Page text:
One More Wave

Finding and channeling creativity

By Matt Steel
2 Jan 2016
10 min read

In your mind’s eye, picture a bustling city street. The rumble of cars. Music saunters over from a nearby shop. The laughter of children bubbles up from a playground. Leaves and forgotten shopping bags swirl around in the breeze. The pungent smell of exhaust. A woman in heels click-clacks along the sidewalk.

Look down beneath your feet and peel back the layers of concrete and asphalt. Maybe this is an old city, with cobblestones or bricks beneath the pavement. Below that is crushed gravel. Go deeper through soil, pipes, wires, crumbling remnants of bygone eras. Dig further through the packed earth, all the way to bedrock.

Then when you least expect it, there’s air, warm and damp. And in this deep place, there’s a river. The current never stops flowing. The river has always been there, undergirding the city. If you could map the sub-terrain of our planet, you’d find that the river circles the globe many times. But few people know about this river and the secrets carried in its dark waters.

August 1993

Gary pulls another surfboard from the bed of his pickup. This one’s for me. All eight feet of it are the color of an aging beluga whale. There’s no logo on the nose, no decoration at all. The deck’s coated in a layer of sand-riddled wax. The rails are uneven and the single purple fin could steer a ship. The thing looks more like a gently-used bar of soap than a surfboard.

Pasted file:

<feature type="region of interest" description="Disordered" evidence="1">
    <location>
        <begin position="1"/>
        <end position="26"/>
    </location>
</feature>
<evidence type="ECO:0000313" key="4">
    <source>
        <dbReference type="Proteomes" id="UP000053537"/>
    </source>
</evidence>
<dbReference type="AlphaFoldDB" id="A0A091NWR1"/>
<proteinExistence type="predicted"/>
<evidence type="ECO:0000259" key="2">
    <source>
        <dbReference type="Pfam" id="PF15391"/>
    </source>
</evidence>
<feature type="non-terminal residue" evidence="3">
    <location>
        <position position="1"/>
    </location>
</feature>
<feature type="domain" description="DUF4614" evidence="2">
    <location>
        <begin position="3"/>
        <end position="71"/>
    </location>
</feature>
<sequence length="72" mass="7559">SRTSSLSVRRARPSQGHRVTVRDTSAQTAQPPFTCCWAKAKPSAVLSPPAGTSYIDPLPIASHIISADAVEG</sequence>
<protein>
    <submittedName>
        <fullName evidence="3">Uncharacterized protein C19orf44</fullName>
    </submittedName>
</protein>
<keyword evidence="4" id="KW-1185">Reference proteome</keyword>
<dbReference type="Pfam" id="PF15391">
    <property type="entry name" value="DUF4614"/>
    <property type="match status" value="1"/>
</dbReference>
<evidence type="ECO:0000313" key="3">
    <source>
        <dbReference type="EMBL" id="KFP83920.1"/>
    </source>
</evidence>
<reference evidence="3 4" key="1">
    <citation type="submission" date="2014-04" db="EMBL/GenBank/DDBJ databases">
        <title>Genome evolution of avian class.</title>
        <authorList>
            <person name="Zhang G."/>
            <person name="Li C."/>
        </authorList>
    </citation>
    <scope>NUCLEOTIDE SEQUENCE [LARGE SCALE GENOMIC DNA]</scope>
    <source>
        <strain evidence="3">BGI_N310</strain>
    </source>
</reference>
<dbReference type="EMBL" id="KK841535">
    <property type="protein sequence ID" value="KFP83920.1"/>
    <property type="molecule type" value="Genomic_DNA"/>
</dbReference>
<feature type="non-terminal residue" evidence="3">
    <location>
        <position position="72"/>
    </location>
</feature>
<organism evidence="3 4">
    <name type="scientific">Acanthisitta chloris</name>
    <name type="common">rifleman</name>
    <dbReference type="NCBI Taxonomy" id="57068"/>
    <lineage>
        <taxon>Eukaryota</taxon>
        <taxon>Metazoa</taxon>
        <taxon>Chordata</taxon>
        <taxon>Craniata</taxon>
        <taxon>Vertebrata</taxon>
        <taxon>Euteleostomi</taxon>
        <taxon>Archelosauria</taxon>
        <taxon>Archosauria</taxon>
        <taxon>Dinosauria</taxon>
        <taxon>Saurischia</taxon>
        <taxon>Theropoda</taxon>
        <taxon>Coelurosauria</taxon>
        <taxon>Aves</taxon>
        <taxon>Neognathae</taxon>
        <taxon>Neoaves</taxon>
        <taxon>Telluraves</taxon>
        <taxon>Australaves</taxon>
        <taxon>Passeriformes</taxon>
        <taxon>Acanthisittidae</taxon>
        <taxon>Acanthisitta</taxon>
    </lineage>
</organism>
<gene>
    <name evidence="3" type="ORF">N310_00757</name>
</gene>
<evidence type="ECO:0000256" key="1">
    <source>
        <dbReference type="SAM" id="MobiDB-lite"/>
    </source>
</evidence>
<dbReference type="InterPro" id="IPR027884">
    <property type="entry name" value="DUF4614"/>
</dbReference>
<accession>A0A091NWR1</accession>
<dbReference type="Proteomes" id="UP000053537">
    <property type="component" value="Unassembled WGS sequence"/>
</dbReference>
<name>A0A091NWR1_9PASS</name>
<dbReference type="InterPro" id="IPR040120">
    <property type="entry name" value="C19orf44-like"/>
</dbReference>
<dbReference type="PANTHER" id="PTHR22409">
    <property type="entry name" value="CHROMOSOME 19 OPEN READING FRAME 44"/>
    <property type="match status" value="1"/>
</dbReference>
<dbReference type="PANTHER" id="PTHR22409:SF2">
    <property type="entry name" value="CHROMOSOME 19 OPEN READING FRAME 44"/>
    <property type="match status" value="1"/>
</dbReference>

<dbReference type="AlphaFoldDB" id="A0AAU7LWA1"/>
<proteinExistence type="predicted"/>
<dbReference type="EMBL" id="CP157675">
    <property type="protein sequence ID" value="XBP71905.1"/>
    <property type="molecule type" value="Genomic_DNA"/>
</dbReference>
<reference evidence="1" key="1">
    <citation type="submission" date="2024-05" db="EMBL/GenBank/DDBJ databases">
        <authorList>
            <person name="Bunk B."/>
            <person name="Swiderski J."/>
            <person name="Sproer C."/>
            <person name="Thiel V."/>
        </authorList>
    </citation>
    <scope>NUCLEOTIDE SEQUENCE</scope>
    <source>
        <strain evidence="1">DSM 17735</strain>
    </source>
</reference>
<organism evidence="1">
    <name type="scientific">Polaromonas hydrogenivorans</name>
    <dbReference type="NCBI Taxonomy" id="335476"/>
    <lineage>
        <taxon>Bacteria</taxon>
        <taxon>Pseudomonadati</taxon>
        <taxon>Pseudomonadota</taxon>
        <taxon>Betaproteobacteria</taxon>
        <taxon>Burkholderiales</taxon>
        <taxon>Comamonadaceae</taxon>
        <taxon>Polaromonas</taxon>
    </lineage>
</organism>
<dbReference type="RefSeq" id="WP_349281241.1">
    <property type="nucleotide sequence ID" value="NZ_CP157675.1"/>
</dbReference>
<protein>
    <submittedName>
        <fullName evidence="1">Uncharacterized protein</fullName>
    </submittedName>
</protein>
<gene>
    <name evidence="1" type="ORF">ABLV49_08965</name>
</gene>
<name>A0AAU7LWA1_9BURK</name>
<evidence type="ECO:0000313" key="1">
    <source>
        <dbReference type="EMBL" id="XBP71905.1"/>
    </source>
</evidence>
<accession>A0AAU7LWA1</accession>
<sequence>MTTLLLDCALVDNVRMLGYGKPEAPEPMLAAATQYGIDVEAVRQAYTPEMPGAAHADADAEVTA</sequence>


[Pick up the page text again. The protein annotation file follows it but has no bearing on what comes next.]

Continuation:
“I shaped it myself.” His voice is both proud and self-deprecating. “Thing’s ugly, but it floats. Hop on and I’ll show you how to paddle.”

On the fourth attempt, I catch a wave and feel the board rocket forward. Rising awkwardly to my feet, I watch the water speed past. The wave takes me all the way to the sand. Laughing and shaking with excitement, I tuck the board under my arm and head back out for more.

I can’t stop grinning. Gary pushes my brother into a few waves after me. He’s smiling too, but later tells me “it was pretty fun. I might do it again.” I, on the other hand, am hooked. It’s a revelation. The feeling of glide and flow; each wave a singular creation; the strain and solitude; the interplay of color and light; the endless sky; the sight, sound, and smell of it. I’ve never felt more alive.

That day, the visceral power of the sea planted a seed of peace in my heart that I still carry. I knew that somehow, I needed to find a way to live my life in tune with the waves.

May 2012